Facebook Says They Weren't Trying to 'Smear' Anyone

The Atlantic Wire's Adam Clark Estes notes that the blame game between Facebook and Google is just getting started over a story that broke Thursday alleging Facebook executives hired Burson-Marsteller to spread rumors about Google's privacy policies. Speaking to the Huffington Post, Facebook denied that a smear campaign was authorized.

Hiring a PR firm to help write and disseminate negative blog posts about Google certainly sounds like a smear campaign. Burson fessed up to the wrong-doing this morning and pushed blame onto Facebook for requiring them to hide the name of their client. Without casting too much judgment on anyone--PR companies are great at that--Burson said, "Whatever the rationale, this was not at all standard operating procedure and is against our policies, and the assignment on those terms should have been declined."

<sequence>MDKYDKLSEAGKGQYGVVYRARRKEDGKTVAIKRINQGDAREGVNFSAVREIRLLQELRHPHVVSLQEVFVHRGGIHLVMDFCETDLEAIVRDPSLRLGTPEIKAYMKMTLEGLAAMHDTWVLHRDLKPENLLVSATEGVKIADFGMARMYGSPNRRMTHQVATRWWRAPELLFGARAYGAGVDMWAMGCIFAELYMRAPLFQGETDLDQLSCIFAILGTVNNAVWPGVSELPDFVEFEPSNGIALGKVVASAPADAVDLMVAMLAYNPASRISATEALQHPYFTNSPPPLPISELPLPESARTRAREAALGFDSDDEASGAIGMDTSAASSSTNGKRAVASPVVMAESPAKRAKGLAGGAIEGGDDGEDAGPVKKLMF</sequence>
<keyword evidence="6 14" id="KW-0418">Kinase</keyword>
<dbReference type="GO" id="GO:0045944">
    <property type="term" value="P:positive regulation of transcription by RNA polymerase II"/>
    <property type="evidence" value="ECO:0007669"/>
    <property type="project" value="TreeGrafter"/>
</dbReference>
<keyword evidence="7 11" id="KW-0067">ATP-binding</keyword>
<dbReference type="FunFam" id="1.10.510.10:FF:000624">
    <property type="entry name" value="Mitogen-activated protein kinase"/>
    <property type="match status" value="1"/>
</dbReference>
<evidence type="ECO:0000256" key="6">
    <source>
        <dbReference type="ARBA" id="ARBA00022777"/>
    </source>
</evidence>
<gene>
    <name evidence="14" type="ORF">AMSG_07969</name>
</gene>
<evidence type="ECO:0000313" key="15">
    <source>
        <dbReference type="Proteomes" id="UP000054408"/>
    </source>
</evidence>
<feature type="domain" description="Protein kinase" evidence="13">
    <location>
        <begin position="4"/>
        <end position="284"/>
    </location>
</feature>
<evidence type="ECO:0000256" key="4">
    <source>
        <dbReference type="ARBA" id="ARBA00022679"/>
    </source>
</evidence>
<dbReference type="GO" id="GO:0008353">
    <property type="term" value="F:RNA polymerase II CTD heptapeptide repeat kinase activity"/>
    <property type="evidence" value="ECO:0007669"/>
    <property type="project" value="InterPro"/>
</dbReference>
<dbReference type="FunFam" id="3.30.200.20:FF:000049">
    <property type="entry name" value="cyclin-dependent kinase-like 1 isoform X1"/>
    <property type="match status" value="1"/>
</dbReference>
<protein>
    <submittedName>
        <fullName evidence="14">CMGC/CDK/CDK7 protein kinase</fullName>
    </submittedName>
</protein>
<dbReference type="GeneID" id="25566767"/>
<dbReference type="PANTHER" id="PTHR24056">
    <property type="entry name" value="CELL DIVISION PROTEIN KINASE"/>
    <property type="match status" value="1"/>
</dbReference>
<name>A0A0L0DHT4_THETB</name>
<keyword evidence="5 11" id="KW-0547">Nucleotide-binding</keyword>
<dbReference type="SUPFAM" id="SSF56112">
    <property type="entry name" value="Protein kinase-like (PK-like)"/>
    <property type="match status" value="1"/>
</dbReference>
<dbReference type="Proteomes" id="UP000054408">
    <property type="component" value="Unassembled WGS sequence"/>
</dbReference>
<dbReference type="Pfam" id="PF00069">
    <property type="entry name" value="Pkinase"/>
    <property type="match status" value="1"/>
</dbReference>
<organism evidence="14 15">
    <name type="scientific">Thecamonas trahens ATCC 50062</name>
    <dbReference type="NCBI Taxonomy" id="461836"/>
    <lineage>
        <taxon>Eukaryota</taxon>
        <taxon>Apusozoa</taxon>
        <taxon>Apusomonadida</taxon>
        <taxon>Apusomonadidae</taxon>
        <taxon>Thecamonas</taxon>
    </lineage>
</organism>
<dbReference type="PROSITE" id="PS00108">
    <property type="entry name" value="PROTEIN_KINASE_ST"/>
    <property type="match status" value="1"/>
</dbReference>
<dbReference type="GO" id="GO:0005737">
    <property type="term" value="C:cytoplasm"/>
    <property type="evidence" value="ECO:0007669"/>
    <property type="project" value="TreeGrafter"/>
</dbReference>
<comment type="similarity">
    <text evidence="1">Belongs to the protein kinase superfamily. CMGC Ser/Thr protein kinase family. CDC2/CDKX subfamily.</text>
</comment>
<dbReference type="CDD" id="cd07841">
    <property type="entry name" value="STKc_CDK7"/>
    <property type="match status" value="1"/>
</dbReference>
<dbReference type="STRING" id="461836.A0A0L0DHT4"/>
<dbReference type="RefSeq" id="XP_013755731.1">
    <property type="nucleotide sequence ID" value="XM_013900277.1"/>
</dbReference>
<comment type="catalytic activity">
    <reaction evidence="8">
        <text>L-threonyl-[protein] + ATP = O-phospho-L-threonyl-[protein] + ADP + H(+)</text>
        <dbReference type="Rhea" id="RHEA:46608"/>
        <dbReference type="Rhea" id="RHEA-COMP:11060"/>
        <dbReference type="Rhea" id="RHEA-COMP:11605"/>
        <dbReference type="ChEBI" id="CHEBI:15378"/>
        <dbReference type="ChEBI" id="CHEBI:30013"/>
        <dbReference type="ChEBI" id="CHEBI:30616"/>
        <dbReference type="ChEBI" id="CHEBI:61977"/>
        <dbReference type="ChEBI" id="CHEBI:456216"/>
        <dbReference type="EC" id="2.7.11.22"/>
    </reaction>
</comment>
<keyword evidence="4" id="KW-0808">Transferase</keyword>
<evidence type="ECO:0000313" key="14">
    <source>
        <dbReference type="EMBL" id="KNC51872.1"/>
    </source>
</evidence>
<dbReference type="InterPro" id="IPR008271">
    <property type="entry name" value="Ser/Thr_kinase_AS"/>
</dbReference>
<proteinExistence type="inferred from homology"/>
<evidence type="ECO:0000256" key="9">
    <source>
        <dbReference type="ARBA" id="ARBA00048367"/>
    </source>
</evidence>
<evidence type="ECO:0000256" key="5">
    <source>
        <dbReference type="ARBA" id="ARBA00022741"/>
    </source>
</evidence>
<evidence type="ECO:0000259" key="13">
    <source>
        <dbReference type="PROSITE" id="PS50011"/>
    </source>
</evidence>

Read the full story at The Atlantic Wire.

Presented by

The Atlantic Wire is your authoritative guide to the news and ideas that matter most right now.

Why Principals Matter

Nadia Lopez didn't think anybody cared about her middle school. Then Humans of New York told her story to the Internet—and everything changed.

Join the Discussion

After you comment, click Post. If you’re not already logged in you will be asked to log in or register with Disqus.

Please note that The Atlantic's account system is separate from our commenting system. To log in or register with The Atlantic, use the Sign In button at the top of every page.

blog comments powered by Disqus

Video

A History of Contraception

In the 16th century, men used linen condoms laced shut with ribbons.

Video

'A Music That Has No End'

In Spain, a flamenco guitarist hustles to make a modest living.

Video

What Fifty Shades Left Out

A straightforward guide to BDSM

More in Technology

Just In